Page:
Aaron glanced at his watch and thought for a few minutes. “Okay, we’ve been here for three hours, and we used twenty-five dollars’ worth of supplies, so it will be around eighty-five dollars.”
“Ouch! No wonder why you don’t come here very often. Sixty bucks to use the place for three hours is a lot of money.” And it’s the last time you’ll pay that kind of money because you won’t need to come here except to replenish supplies. Jay thought happily anticipating Christmas morning.
“How are we doing this? Do you want to split it right down the middle, or do you want to pay for the supplies and I’ll cover the usage fees?”
“We’ll split it right down the middle, now that I can afford it, thanks to you. It feels so good to be able to make candles again and not worry about how I’m going to be able to afford it.” Aaron replied, a little misty-eyed. They returned to the front counter and gave the ticket to Grace who pulled the corresponding ticket and supplies slips and started scanning them.
“How’d everything go?”
“Fine. Jay got to make his very first candle ever.”
“Really? How’d you like it?”
“It was a lot of fun. I look forward to doing more. I have a great teacher.” He gave Aaron a quick peck on the cheek.
“I’m glad you enjoyed it. Your total comes to twenty-five dollars, please.”
“Twenty-five? What about the usage fee?”
“That’s on me, hero. The child whose life you saved is my great-granddaughter, so this is the least I can do to thank you.”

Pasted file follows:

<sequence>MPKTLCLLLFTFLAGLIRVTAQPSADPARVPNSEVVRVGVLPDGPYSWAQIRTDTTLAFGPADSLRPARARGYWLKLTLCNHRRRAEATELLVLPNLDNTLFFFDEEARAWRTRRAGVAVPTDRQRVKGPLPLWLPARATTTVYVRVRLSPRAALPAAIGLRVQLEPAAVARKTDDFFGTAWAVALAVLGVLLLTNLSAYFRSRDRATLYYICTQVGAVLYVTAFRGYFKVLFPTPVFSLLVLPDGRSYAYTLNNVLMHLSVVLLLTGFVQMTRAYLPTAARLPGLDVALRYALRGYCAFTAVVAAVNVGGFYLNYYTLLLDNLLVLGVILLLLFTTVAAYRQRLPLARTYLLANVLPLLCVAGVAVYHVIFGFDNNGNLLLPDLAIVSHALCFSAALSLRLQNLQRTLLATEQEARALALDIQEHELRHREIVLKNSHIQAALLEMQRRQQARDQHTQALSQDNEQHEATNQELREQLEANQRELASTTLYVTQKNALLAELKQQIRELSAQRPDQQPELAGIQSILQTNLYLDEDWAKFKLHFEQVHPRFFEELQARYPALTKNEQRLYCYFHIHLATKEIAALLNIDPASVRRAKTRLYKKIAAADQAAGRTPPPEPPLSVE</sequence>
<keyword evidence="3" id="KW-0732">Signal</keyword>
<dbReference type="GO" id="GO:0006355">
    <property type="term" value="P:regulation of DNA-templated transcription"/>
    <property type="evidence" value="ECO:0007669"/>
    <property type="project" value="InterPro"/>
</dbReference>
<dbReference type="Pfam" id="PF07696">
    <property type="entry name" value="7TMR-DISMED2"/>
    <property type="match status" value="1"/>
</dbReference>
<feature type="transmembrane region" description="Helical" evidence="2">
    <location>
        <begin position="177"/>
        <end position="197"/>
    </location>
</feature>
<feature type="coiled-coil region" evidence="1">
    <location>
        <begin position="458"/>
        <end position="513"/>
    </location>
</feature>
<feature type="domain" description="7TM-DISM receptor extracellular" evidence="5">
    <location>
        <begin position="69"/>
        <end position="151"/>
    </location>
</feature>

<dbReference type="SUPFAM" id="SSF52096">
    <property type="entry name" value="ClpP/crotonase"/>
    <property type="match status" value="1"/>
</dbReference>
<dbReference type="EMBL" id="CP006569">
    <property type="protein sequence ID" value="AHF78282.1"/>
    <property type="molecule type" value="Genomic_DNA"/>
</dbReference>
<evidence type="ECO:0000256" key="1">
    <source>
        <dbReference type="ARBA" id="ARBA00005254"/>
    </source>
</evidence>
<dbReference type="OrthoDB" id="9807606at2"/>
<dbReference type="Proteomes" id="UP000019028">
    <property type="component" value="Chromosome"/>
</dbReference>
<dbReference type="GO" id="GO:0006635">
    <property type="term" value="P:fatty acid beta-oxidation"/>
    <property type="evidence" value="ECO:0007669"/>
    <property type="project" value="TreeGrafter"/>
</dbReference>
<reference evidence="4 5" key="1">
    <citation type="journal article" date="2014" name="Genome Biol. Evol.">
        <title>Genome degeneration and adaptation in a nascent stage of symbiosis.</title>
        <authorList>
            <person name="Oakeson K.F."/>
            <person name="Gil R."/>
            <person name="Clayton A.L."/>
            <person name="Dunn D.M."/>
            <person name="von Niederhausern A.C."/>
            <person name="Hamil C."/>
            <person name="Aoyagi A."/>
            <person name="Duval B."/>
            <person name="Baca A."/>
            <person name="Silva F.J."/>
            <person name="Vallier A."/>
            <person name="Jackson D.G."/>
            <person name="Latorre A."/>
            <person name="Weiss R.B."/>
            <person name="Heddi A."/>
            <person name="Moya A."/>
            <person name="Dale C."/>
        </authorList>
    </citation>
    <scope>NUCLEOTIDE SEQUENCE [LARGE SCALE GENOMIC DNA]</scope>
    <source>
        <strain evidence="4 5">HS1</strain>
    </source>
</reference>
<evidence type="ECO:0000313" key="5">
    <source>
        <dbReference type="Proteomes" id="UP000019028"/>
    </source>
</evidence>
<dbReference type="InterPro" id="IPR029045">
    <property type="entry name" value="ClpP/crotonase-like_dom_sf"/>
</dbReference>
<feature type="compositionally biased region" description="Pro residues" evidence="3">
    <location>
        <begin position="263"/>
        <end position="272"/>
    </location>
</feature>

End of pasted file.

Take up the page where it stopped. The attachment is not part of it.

“You don’t need to do that, Grace.
“Twenty-five dollars, or zero dollars, your choice.” She replied, prepared to cancel the entire transaction.
“Okay, you win.” Aaron got out his wallet and handed her his credit card. “Thank you, Grace. It felt good to be back here making candles. I’ve really missed it.” He thought back to the day when he gave Grace his two-week notice shortly after Iukekini’s death. He just couldn’t handle being around the place where he had met Iukekini and shared so many happy memories with him. While she hated to see him go, she understood and made sure that he knew how much he meant to her and that he would always be welcome there.
“It was good to see you again, Aaron and it was good to meet you, Jay.” She said, handing him the credit slip to sign. “Guys don’t be strangers.”
“We won’t.” With a wave they left and returned home. The candles were distributed throughout the house with the exception of those that were meant for Christmas gifts, which were wrapped, tagged and placed under the tree.
“I really had fun today, baby. Thank you so much for taking me, and thanks for being so patient, especially when I screwed up the first two candles.”
“You’re welcome. We all had to learn sometime, and you caught on quickly. We can go back again after the holidays are over. From now until then, the place will be swamped.”
“Sounds like a plan. Let’s get something to eat then just relax. Tomorrow the kids will be arriving and I want to make sure everything is ready for them. We have to get a crib tomorrow for the baby. I’m not sure what else we’ll need until they get here. We can pick up whatever else we need once we know what that is.”